AARP warns consumers to watch for holiday fraud

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Scammers may try to entice consumers with massive discounts, but AARP says that is a big red flag

WILKES-BARRE, LUZERNE COUNTY (WBRE/WYOU-TV) — Online shopping is so easy. So is online fraud thanks to scammers.

“They’re creating bogus websites, you know, fake text messages, you know, even putting out fake social media ads just to lure you in and steal your money,” said Amy Nofziger, Director of Victim Support, AARP Fraud Watch Network.

One way scammers do it is tempt you into buying something you want by offering it for far less than the average retail price.

“Let’s say it retails for $500 and you see it for $200, that’s a huge red flag, The item is probably either counterfeit, stolen or there’s even no item at all and it’s just a way to lure you in to get your personal and financial information,” said Nofziger.

Before pulling the trigger on an online purchase, AARP recommends rather than doing so through an ad, email or text, go directly to the retailer’s website where you want to shop.

“And when you’re on there, you know check the URL bar. You know, we’ve heard from consumers that have actually gone directly to the retailer’s website or so they thought and they looked up at the URL and they actually saw a couple of misspelled words in there,” said Nofziger.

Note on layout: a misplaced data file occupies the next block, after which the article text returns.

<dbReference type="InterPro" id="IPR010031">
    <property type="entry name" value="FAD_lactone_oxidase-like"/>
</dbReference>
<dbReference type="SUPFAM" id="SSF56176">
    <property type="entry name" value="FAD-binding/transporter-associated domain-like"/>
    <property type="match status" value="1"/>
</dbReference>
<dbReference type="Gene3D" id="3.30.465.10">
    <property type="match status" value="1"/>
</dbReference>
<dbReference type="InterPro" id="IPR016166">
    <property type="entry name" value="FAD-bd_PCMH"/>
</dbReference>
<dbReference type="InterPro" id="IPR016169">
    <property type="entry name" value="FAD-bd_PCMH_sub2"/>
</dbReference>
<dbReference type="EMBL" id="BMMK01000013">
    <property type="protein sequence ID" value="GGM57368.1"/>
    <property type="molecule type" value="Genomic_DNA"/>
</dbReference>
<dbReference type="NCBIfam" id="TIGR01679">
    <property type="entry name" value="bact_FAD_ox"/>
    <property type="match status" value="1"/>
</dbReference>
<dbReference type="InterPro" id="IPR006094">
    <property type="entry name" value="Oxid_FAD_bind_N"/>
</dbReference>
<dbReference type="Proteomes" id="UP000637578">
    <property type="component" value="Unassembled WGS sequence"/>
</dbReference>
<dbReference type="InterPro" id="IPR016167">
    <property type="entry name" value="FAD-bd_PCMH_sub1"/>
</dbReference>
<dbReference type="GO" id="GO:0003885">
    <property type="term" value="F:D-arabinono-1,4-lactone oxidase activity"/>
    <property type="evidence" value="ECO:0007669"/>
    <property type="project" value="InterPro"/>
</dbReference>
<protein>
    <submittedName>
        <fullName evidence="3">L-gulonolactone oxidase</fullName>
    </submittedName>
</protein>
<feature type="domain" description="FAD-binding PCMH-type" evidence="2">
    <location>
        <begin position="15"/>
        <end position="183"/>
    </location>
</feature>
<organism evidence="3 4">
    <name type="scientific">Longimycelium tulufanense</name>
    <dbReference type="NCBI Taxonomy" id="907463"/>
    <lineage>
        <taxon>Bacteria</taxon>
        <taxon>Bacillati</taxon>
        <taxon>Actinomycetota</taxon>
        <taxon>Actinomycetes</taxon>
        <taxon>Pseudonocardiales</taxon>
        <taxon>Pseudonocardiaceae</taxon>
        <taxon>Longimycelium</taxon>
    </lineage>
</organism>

She says poor grammar and shoddy graphics are often a tell-tale sign of fraud. So is a request for you to pay for your purchase with something other than a credit card.

“When you’re on a website and if they ask for a non-traditional form of payment like a wire transfer or a peer-to-peer transfer thing, you know, walk away. That is a scam,” said Nofziger.

Also troubling? 74 percent of people AARP recently surveyed said they plan to shop online using a debit card this holiday season. Keep in mind debit cards don’t offer nearly the number of protections that credit cards do.

While AARP aims to protect Baby Boomers and older adults, Nofziger says keep this in mind.

“It doesn’t matter how old you are, where you live, your education level, anybody can be a victim of a scam,” said Nofziger.

6,000 people on average call the AARP Fraud Watch Network Helpline which can be reached at 877-908-3360.

Click Here to visit the AARP Fraud Watch Network.

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